“To combat this virus, we need to test widely and frequently, and get the results back quickly,” said Dr. Zev Williams at Columbia University, who is developing a coronavirus spit test that can run in about 30 minutes. “That requires a genuine paradigm shift in the way we go about testing for it.”
In other science news:
The W.H.O. reported Monday that 73 countries are in danger of running out of essential H.I.V. medications and 24 are already facing critical shortages. The agency warned that a six-month disruption in the supply could lead to a doubling in the number of AIDS-related deaths in sub-Saharan Africa this year. The main reasons for the shortages include disruptions in transportation of medical provisions by air and sea, and a decrease in access to health care facilities as countries went into lockdowns earlier this year.
The drug manufacturer Regeneron said Monday that it would begin late-stage clinical trials of its experimental treatment for Covid-19 after an initial safety study showed good results. The company is testing whether the treatment, a cocktail of two monoclonal antibodies, will work in people with mild and severe forms of the disease, and also whether the product — an injection — might also prevent people from getting infected.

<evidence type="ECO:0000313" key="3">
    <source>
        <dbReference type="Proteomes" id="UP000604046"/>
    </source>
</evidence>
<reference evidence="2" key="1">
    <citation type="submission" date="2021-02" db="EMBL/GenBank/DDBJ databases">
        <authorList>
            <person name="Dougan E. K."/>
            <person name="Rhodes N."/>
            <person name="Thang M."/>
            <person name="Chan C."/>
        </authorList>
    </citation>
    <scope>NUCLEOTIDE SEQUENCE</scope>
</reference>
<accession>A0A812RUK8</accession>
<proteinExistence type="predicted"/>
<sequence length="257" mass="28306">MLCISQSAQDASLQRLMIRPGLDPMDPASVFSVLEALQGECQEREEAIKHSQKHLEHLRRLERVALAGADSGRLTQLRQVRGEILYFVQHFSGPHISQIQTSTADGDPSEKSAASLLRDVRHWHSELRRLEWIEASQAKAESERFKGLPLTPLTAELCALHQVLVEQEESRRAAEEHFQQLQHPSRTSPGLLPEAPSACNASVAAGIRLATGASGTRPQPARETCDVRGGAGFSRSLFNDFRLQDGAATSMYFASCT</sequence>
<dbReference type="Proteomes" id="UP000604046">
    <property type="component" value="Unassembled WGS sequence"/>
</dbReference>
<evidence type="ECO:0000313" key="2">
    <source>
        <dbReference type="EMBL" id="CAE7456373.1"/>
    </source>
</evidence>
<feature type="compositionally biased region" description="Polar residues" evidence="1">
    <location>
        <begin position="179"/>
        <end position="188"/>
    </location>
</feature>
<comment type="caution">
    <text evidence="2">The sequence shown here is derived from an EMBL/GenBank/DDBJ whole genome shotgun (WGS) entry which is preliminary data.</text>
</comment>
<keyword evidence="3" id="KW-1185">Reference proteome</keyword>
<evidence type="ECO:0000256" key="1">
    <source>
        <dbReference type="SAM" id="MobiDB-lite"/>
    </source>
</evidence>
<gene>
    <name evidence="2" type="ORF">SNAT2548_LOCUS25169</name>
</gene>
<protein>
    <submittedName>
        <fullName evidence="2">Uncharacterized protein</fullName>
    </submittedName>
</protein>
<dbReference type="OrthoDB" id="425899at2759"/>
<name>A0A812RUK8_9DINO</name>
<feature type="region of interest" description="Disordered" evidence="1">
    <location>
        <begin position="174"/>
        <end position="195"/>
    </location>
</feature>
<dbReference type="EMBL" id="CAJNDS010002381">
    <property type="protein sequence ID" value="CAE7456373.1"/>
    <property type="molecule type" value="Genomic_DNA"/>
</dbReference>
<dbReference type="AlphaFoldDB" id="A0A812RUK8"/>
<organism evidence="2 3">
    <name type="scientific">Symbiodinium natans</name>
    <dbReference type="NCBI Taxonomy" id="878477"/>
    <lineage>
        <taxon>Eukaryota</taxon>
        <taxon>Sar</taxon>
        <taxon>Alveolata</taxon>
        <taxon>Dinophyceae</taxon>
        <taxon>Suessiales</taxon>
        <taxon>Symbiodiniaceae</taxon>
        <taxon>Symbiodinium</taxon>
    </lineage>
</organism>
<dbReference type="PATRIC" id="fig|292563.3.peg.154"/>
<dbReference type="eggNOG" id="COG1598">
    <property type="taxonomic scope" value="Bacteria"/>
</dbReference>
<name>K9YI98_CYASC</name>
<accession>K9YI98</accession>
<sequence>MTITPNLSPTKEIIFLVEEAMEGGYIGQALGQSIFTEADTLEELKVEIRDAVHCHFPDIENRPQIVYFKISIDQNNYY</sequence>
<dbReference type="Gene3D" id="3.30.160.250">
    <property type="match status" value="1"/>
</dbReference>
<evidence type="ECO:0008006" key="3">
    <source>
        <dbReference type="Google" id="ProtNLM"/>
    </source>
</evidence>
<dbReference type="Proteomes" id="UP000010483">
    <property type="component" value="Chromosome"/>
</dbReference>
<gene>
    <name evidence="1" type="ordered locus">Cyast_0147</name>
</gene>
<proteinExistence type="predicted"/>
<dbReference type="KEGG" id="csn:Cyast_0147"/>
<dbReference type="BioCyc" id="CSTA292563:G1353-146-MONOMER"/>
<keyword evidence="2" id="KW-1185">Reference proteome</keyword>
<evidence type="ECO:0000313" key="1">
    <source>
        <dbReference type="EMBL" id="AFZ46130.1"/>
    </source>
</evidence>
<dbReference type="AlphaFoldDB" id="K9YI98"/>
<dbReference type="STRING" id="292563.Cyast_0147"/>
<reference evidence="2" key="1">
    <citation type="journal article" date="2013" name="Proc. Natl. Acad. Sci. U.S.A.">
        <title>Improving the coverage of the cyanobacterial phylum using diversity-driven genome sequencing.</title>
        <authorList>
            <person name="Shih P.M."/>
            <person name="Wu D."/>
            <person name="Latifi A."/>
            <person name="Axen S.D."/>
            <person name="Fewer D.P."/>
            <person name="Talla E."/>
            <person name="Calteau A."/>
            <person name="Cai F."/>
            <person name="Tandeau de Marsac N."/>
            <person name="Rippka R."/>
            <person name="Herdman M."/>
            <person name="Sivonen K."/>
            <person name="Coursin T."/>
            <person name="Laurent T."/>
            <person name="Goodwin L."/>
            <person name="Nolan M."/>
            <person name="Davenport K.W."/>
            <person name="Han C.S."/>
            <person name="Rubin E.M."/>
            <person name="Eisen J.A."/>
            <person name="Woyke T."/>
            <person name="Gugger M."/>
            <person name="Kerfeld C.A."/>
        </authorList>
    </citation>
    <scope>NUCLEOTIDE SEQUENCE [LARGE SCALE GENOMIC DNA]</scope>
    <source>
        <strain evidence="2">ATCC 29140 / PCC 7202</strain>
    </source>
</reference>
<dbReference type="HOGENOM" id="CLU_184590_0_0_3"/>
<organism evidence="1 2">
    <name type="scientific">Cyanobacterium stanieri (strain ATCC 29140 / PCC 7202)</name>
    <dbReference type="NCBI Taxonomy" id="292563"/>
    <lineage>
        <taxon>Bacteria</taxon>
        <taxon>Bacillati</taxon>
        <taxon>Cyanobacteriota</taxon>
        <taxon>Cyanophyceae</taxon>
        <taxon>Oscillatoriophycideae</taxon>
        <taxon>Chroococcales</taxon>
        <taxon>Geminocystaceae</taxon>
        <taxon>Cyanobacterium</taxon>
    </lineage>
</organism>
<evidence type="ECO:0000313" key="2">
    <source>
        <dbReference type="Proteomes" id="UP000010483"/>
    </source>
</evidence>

A stretch of DNA linked to Covid-19 was passed down from Neanderthals 60,000 years ago, according to a new study. Scientists don’t yet know why this particular segment increases the risk of severe illness from the virus. But the new findings, which were posted online on Friday and have not yet been published in a scientific journal, show how some clues to modern health stem from ancient history.
A look at what scientists have learned about how the virus takes hold in the body and where the risk of infection is highest.
From The New York Times, I’m Michael Barbaro. This is “The Daily.”
Today: As infection rates break new records across the U.S. this July 4 weekend, four new insights into the virus from my colleague, science reporter Donald G. McNeil Jr. It’s Monday, July 6.